(Community Works is a monthly column highlighting business involvement in community and charitable programs.)
When the homeless and hungry sat down to dinner April 7 at the Mustard Seed in Calgary, it was to a meal of hotdogs and beans.
That same evening, some of the city’s more privileged citizens sampled the wares of more than 50 of the city’s finest chefs and beverage suppliers. The point was not to highlight the difference, but to bridge the gap.
Taste of the Nation is an annual fund-raising event designed to fight hunger with taste. An initiative of Share Our Strength (SOS), Taste of the Nation is celebrated every April in more than 100 cities in Canada and the United States. This was the 11th year for Taste of the Nation in Calgary, and near-capacity attendance proves the format is a success.
Spanning all three floors of the Jubilee Auditorium, the event offered different bands on each floor, a silent auction, market and an enormous variety of gourmet food and beverages for sampling by local restaurants. Sushi and other seafood proved particularly popular this year, according to public relations chair Sharon Newman.
“And of course, there are always big lineups for the Carriage House chocolate-dipped strawberries.”
Although Edmonton was not one of the three Canadian cities hosting a Taste of the Nation event, a similar fund-raiser is planned for that city in May.
Food for all Seasons is a formal dinner set for May 15 at the Sheraton Hotel.
“Because hunger is a year-round problem, the Sheraton Hotel has developed an all-seasons menu,” explains Marjorie Bencz, executive director of the Edmonton Food Bank. Guests will be able to enjoy entrée selections that cover the four seasons, and bid in a silent auction.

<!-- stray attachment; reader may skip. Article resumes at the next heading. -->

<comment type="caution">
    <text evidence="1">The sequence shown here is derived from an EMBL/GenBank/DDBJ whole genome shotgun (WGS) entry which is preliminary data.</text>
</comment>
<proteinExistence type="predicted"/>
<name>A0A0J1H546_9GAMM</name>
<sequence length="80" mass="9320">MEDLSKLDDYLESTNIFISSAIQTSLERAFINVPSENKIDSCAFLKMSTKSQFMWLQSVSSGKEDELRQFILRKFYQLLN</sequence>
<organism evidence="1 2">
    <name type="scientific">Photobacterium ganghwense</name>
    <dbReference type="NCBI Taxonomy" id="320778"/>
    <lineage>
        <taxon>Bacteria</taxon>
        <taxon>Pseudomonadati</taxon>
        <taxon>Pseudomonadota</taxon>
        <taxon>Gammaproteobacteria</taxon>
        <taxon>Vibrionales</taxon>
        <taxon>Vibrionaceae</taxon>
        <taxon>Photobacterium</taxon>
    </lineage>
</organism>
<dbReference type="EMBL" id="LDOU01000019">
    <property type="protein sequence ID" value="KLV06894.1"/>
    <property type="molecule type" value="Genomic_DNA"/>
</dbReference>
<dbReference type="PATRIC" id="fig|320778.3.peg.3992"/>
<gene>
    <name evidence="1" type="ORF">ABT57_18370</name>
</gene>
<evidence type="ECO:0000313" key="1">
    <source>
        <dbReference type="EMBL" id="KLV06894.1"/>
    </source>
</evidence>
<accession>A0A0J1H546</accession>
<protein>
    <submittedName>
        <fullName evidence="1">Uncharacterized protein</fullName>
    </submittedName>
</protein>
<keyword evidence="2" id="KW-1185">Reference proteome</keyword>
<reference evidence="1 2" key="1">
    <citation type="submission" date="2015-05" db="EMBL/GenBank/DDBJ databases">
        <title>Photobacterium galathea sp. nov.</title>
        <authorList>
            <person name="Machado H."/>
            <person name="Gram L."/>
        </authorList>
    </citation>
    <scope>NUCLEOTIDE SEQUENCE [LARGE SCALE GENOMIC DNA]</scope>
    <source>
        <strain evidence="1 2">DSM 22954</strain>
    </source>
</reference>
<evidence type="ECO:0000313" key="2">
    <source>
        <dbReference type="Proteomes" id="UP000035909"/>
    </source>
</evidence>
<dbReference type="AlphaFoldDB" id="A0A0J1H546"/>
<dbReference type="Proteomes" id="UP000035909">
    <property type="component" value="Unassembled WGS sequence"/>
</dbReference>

In both cases, the corporate support of the community is what makes these fund-raisers possible.
Taste of the Nation has no paid organizers or participants. The entire operating budget is raised from Calgary businesses, all the food and beverages are donated by the participating restaurants, and 100 per cent of ticket sales go directly to hunger relief agencies. Oxfam Canada benefits from every Canadian event, but other agencies are locally designated and this year include the Mustard Seed Street Ministry, the Inter-Faith Food Bank and the Back Door.
“Last year, we raised $70,000 dollars,” Newman says. “Although this year’s total isn’t in yet, every bit that was raised here stays here.”
It’s an important boost for the agencies that receive the funds.
Every day, the Mustard Seed in Calgary feeds as many as 1,150 people. Most of the meals are purchased, prepared and served by various community groups and corporations. Del Bannerman of the Seed says Taste of the Nation support provides the means and supports the mission of mobilizing the community to respond to the needs of the less fortunate.
“It’s good for awareness. Hopefully people think not only how wonderful it was to sample all that food, but that others may not be able to.”
The food bank’s Bencz sums up the bottom line for most hunger-relief agencies. “There’s no question. We simply couldn’t exist without corporate support and ordinary people coming to the plate.”
Share Our Strength believes it takes more than food to fight hunger. But fund-raising events such as these tastefully invite people wanting to eliminate hunger in their communities to put their money where their mouth is.
Food for all Seasons tickets are available through the Edmonton Food Bank.
* Love According to John (April 18-20) at the Jubilee Auditorium Edmonton;
* Easter Eggstravaganza (April 18-19) at the Calgary Zoo.
(Karen Ritchie hosts the Community File on QR77 Radio. Send your corporate/community event listing to firstname.lastname@example.org)